WASHINGTON – The Department of Justice announced today that it will not challenge a proposal by the Greater New York Hospital Association (GNYHA) to offer a gainsharing program to member hospitals in New York. The department said that the proposed program should not adversely affect competition because hospitals will not exchange any confidential information and because each hospital will independently determine physician gainsharing amounts. According to GNYHA, gainsharing programs are designed to encourage physicians to take into account their use of hospital resources in their decision-making process. The department said that under the program, physicians could receive a share of the savings generated from reducing costs for treating commercial health-insurance and Medicaid and Medicare managed-care patients if the physicians meet hospital-specific quality standards.
The department’s position was stated in a business review letter to counsel for GNYHA, from Bill Baer, Assistant Attorney General in charge of the Department of Justice’s Antitrust Division.
In issuing the letter, Assistant Attorney General Baer said, “Based on GNYHA’s representations, the proposed information sharing program is unlikely to facilitate collusion or otherwise raise competitive concerns.”
GNYHA is a trade association of hospitals and continuing care facilities in New York and several nearby states. GNYHA proposes to make available a voluntary gainsharing program to the approximately 100 hospitals that are its New York members.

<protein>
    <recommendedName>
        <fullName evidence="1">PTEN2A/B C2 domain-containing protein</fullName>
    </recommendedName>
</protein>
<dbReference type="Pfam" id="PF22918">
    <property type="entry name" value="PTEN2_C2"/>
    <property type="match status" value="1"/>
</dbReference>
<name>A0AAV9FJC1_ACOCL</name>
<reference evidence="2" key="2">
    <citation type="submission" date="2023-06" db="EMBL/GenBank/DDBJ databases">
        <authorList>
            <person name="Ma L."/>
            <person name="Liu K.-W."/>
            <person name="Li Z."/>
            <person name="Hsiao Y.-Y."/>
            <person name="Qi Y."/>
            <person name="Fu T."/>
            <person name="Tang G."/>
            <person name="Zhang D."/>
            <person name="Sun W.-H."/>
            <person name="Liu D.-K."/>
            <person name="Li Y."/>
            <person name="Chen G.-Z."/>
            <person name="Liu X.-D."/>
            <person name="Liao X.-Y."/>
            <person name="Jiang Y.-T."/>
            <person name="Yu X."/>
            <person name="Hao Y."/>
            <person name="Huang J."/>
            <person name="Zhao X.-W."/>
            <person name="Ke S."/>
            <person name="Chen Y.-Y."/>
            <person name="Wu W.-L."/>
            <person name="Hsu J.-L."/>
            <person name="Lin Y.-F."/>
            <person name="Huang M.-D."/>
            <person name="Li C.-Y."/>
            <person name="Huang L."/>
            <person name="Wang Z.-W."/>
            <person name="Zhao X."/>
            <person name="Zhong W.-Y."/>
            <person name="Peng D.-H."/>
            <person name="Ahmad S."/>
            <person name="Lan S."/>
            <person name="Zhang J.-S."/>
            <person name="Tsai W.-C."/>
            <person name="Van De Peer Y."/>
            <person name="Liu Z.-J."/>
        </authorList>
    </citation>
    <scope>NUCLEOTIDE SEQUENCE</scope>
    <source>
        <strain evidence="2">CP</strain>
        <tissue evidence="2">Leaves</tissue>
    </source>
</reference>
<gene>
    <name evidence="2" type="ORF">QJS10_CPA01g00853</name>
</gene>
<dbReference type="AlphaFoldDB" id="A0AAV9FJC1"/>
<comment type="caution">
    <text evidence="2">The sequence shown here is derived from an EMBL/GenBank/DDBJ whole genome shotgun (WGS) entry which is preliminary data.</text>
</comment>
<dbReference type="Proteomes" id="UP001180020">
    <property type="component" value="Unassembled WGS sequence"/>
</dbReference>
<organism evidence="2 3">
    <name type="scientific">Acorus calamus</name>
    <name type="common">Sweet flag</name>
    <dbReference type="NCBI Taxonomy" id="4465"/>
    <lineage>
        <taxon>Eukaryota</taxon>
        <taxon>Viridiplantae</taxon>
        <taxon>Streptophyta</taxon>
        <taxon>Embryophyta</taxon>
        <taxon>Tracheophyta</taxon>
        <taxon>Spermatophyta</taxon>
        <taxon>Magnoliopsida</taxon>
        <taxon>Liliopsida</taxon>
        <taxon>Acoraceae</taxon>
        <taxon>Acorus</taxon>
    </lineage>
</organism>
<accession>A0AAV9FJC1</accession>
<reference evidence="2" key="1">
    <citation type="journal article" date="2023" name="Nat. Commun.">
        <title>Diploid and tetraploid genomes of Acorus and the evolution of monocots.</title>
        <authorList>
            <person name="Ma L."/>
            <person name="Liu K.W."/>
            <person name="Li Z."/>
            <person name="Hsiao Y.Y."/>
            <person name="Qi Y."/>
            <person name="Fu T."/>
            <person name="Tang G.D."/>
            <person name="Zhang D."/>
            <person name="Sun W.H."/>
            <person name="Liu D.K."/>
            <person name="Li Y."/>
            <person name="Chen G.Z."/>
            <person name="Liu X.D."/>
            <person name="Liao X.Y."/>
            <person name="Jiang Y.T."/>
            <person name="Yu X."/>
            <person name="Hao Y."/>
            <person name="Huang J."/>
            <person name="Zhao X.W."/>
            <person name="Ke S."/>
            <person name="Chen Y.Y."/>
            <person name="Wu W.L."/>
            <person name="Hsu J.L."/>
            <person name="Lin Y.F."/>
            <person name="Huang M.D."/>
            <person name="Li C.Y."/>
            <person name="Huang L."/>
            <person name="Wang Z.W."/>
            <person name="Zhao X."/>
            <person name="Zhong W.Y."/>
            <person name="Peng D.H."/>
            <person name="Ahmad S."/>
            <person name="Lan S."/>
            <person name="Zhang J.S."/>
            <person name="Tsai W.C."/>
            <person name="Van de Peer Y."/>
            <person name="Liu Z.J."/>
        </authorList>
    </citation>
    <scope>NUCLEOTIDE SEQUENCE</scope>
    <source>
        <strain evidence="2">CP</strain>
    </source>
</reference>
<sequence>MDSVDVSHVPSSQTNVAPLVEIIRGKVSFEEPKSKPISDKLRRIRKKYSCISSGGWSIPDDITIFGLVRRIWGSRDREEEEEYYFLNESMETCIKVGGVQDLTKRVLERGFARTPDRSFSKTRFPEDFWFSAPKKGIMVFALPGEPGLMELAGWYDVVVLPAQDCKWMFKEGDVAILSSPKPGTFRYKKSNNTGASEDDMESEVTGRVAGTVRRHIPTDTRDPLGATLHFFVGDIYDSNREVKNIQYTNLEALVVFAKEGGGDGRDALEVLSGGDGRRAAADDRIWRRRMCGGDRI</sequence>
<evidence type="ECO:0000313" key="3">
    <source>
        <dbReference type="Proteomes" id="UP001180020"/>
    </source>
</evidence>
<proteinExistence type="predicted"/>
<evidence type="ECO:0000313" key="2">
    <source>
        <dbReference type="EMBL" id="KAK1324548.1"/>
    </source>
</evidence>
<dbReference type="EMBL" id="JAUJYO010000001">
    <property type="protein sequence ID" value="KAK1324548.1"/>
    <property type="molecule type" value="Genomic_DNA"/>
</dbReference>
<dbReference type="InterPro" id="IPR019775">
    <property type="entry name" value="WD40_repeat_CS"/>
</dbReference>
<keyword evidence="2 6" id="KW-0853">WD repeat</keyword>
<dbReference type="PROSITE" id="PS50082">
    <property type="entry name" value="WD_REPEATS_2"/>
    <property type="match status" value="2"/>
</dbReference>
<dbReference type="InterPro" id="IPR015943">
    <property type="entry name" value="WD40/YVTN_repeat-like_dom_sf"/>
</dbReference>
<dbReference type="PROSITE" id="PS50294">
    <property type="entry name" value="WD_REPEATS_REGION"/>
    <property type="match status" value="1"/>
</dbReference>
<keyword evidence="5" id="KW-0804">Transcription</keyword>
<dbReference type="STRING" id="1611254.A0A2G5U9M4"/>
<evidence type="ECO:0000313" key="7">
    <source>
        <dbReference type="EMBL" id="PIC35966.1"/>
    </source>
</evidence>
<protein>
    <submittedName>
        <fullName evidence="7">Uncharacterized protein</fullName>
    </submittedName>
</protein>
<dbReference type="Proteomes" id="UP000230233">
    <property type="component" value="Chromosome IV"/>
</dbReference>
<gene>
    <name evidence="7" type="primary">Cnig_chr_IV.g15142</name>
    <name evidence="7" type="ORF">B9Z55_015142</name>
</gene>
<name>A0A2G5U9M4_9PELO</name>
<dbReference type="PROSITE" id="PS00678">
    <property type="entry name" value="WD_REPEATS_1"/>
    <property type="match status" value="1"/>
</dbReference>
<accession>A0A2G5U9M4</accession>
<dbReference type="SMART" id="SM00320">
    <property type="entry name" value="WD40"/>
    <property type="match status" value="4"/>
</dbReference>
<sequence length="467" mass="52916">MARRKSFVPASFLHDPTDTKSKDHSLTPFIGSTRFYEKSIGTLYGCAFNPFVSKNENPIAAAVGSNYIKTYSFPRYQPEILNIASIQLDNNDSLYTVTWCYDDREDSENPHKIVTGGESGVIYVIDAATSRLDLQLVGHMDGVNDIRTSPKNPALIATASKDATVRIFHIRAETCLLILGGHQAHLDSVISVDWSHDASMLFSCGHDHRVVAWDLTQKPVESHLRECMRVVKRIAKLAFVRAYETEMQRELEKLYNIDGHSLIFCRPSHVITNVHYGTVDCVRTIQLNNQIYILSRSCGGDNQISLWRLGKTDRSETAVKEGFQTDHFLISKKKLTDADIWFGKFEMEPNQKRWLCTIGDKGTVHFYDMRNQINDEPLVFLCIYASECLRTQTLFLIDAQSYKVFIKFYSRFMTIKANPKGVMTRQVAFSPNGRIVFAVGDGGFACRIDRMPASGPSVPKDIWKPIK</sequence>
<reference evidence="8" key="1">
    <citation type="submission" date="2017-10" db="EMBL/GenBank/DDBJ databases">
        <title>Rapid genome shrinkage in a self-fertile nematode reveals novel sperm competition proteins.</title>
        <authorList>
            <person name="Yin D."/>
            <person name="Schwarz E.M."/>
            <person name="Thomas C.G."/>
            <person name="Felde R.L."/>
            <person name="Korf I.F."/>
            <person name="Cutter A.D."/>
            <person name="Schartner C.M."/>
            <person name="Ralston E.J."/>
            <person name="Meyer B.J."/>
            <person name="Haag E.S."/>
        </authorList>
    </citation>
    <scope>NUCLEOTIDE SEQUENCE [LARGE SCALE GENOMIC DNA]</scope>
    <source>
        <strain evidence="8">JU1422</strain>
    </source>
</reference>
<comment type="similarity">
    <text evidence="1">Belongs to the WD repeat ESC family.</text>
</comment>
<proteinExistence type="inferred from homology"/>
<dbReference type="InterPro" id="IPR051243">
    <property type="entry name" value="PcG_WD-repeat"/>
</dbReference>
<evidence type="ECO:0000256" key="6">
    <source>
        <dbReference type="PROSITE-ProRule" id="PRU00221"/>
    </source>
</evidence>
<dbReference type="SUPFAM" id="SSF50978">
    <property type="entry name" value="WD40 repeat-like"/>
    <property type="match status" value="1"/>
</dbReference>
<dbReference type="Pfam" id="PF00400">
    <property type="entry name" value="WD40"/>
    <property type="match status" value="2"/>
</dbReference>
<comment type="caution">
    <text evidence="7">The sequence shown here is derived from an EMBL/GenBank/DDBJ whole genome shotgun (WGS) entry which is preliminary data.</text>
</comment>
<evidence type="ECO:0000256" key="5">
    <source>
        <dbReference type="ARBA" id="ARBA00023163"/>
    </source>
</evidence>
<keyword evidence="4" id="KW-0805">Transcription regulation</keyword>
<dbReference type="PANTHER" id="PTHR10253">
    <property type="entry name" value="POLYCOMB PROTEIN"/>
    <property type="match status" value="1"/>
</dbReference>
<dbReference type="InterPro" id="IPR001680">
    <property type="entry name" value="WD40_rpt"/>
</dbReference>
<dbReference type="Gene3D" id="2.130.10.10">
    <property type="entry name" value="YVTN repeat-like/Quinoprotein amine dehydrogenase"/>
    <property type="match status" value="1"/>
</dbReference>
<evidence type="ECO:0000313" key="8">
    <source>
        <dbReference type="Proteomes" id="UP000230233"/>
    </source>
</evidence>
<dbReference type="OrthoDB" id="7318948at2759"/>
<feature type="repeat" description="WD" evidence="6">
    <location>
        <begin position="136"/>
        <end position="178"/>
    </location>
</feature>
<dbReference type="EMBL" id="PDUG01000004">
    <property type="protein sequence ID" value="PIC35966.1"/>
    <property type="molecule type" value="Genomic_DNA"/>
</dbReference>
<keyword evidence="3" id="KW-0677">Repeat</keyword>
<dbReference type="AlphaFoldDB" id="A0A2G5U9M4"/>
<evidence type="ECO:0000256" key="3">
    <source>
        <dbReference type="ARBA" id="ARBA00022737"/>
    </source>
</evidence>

Using publicly available and historical patient discharge data, an independent contractor of GNYHA will calculate a state-wide best practice norm for certain groups of treatments or procedures. The contractor will then use the data to measure the performance of individual physicians practicing at the participating hospitals relative to the best practice norm.
Each participating hospital will individually determine whether and how to use the performance data to determine physician gainsharing payments. Each hospital’s payment amounts to physicians will be limited by a cap that each participating hospital must independently establish. The cap must comply with all applicable fraud and abuse regulations. GNYHA reserves the right to exclude any hospital from the program if GNYHA believes that the hospital’s proposed cap does not comply with those laws and regulations.
Under the department’s business review procedure, an organization may submit a proposed action to the Antitrust Division and receive a statement as to whether the division currently intends to challenge the action under the antitrust laws based on the information provided. The department reserves the right to challenge the proposed action under the antitrust laws if it produces anticompetitive effects.
A file containing the business review request and the department’s response may be examined in the Antitrust Documents Group of the Antitrust Division, U.S. Department of Justice, 450 Fifth Street, N.W., Suite 1010, Washington, D.C. 20530. After a 30-day waiting period, the documents supporting the business review will be added to the file, unless a basis for their exclusion for reasons of confidentiality has been established under the business review procedure.